“I laughed so much when I heard that,” she said, explaining that in Saudi Arabia, the question provides a convenient shorthand way to plumb an interviewee’s opinions on a range of social and political topics that would be unthinkable to broach directly. “In an interview like that, they want to get a sense of the personality, and it’s not really polite to ask, ‘What do you think about women driving?’, for example. Many people in Saudi were offended by the book. They said I gave Saudi girls a bad name—that people would think that all Saudi girls are like that.”
Yet Ms. Alsanea’s characters are hardly the stuff of scandal, at least by any non-Wahhabi standard. They are always properly veiled in public, they live at home with protective extended families, and they expect these families to choose—or at least to approve—prospective fiancés. They may invent suggestive screen names and send messages to men in chat rooms for hours on end, or talk to their boyfriends on their cell phones until the dawn prayer. But they rarely meet these boyfriends in public or speak to them face to face. The content that so scandalized readers around the Persian Gulf—scenes in which a group of college-age girls have tea at the home of a divorced woman, or in which they sneak sips of alcohol while one girl’s family is away—is unlikely to raise many eyebrows among Western readers.
GIRLS OF RIYADH IS AN EPISTOLARY NOVEL, written as a series of e-mails to a Yahoo! Group list serve, and it has inspired comparisons to Bridget Jones’s Diary and Sex and the City. And though it contains many political themes, the English edition of the novel often does feel like chick lit. True to form, its main characters spend a great deal of time thinking about fashion and lifestyles—the names of the four girls’ favorite brands, like Cavalli, and favorite restaurants in places like London and San Francisco, are mentioned constantly—and how to ensnare successful partners.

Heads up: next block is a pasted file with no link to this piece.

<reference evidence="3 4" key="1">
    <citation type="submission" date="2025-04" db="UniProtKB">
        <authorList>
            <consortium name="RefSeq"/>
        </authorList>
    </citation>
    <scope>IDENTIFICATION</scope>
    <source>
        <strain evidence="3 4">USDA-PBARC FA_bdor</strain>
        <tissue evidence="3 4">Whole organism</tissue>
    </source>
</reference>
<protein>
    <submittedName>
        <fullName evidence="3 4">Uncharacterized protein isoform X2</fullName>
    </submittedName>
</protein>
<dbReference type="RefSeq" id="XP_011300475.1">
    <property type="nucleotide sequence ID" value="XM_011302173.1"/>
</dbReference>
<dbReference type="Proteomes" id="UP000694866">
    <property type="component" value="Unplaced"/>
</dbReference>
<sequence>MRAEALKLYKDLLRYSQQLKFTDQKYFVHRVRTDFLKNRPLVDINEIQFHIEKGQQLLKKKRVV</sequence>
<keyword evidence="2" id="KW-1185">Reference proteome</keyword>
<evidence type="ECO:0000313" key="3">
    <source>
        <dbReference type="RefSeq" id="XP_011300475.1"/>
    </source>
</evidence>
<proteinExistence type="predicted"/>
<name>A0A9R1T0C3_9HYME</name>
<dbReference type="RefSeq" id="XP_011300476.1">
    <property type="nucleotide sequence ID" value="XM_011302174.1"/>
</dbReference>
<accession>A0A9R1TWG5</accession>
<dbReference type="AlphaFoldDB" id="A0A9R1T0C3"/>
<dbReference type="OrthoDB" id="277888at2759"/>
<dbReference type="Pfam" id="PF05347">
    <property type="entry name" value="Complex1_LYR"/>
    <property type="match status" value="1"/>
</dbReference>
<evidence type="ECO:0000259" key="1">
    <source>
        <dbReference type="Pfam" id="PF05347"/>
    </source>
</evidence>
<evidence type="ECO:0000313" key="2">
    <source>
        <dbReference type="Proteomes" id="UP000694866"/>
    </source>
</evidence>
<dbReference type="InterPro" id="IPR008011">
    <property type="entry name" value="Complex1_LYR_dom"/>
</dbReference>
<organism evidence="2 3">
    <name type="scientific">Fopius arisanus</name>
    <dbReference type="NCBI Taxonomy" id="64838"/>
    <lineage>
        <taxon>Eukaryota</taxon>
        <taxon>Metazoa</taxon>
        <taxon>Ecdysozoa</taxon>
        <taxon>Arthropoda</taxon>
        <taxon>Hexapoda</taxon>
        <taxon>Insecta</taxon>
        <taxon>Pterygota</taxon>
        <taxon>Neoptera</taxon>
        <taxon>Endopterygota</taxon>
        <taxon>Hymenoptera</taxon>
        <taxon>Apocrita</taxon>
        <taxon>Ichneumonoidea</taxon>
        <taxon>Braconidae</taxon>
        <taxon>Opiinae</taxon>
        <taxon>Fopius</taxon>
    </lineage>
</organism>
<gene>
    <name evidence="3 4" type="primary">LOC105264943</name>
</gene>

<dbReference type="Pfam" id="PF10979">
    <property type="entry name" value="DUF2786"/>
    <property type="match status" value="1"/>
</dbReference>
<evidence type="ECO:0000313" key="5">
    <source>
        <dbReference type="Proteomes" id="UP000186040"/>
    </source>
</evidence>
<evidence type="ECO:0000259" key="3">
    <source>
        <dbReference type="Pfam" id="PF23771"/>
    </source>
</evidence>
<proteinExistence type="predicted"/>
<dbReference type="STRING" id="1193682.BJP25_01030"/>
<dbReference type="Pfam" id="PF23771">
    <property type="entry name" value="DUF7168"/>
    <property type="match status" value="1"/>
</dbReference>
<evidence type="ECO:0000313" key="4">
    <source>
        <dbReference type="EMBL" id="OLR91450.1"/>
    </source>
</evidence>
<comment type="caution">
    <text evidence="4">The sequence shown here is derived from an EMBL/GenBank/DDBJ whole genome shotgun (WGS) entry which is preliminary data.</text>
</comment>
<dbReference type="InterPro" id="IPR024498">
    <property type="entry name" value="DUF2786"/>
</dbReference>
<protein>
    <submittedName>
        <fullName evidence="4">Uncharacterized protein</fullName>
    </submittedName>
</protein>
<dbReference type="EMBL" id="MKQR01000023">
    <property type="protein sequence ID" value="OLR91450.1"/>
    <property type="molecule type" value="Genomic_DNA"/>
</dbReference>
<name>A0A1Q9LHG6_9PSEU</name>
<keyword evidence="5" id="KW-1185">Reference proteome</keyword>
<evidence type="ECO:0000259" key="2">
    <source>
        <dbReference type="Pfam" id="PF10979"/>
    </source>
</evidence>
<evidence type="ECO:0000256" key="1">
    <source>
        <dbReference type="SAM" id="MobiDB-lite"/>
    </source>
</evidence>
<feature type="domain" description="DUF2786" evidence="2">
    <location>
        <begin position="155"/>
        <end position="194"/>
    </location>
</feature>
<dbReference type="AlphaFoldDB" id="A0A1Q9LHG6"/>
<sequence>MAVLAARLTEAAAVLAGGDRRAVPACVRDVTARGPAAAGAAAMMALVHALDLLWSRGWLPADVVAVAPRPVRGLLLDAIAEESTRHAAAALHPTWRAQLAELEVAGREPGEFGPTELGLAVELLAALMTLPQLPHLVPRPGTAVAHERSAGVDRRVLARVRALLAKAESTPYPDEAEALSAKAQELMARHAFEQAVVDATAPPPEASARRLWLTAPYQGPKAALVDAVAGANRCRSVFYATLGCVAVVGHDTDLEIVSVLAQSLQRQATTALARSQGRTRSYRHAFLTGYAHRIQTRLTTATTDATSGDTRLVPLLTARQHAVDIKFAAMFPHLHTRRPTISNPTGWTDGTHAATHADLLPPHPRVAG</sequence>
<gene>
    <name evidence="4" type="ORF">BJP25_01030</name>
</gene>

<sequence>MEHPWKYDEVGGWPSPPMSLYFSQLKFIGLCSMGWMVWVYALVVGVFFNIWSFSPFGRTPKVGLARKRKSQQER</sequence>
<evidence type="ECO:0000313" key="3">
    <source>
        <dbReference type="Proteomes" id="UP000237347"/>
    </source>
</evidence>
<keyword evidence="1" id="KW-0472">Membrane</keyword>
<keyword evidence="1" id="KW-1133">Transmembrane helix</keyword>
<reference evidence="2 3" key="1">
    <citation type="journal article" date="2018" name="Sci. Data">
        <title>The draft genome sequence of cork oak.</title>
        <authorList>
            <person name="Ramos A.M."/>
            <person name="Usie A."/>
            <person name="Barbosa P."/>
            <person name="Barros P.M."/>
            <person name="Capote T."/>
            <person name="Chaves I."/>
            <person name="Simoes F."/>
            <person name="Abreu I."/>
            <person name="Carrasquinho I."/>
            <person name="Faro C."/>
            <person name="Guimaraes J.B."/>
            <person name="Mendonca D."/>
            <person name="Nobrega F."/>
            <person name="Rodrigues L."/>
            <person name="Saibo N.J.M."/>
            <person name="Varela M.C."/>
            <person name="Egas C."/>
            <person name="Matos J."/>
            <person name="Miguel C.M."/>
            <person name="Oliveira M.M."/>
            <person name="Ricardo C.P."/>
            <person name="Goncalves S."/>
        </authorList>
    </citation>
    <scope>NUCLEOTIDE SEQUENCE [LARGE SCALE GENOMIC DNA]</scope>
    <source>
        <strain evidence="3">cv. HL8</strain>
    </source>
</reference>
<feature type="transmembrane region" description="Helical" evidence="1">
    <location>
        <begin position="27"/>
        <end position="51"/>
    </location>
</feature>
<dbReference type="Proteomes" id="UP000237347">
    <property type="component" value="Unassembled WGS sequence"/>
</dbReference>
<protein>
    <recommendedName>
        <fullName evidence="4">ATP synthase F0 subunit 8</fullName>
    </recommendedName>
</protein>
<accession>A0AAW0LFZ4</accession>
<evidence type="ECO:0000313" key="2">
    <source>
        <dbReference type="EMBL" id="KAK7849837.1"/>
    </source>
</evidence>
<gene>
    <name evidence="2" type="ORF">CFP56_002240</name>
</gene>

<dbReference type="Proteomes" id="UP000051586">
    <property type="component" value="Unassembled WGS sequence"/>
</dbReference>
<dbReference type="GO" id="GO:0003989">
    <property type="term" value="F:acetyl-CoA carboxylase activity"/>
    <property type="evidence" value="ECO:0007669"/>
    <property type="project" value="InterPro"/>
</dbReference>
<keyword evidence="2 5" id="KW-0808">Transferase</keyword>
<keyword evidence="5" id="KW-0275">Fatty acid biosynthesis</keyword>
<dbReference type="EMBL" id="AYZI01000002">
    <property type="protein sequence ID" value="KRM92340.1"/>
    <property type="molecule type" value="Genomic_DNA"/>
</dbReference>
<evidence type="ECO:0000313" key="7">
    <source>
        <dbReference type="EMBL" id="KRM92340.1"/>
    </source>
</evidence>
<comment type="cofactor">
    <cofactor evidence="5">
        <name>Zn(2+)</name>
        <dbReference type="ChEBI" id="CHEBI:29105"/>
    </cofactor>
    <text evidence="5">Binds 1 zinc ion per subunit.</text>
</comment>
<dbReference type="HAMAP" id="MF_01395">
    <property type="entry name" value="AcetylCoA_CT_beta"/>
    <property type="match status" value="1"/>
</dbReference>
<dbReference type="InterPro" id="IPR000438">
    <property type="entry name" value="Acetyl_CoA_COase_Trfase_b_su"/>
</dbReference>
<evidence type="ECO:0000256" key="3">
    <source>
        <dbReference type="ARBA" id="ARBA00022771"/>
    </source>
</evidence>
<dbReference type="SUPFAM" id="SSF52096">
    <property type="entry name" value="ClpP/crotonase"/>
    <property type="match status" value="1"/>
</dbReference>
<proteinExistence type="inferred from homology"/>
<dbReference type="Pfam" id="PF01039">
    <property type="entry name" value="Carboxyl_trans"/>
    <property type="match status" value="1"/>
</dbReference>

But it is chick lit of a distinctly Saudi variety, dealing with the search for cunning ways around the daily frustrations and oppression of Saudi society while basically remaining classic “good girls.”
What do you do when you and your friends want to go to the mall, but there’s no chauffeur or male relative available to take you? What do you do when your family wants to marry you off to a mean-spirited Bedouin almost twice your age? What do you do when your creepy ex-boyfriend comes crawling back and asks you to be his second wife, one of the four allowed him under Saudi law?
Girls of Riyadh has sold in 18 languages to date, and Arab newspapers have reported that a Lebanese satellite channel is planning to buy television rights from Ms. Alsanea for $1 million. Yet it is hard to predict how Western readers will react to the novel. An early review in Publisher’s Weekly seemed puzzled, calling the book “timid by American chick lit standards,” yet it will be a shame if Girls of Riyadh is read by those standards alone.
Liza Darnton, Ms. Alsanea’s editor at Penguin, called Girls of Riyadh “incredibly political” and said that she’s most curious to see how American readers will react to its young author, whose patriotism and great affection for Saudi culture are apparent even while she is criticizing it.
“Rajaa hasn’t defected to the U.S., complaining of oppression back home,” Ms. Darnton said. “She’s very happy being a privileged young Saudi woman. So there’s always that tension in the novel: There’s a desire for change and a recognition of injustices that is balanced by a true belief in her religion and a pride in Saudi culture. She wants to be a good Saudi girl and she shows how good Saudi girls can still have a foot in both worlds. It’s so much more complicated than our limited understanding of that culture.”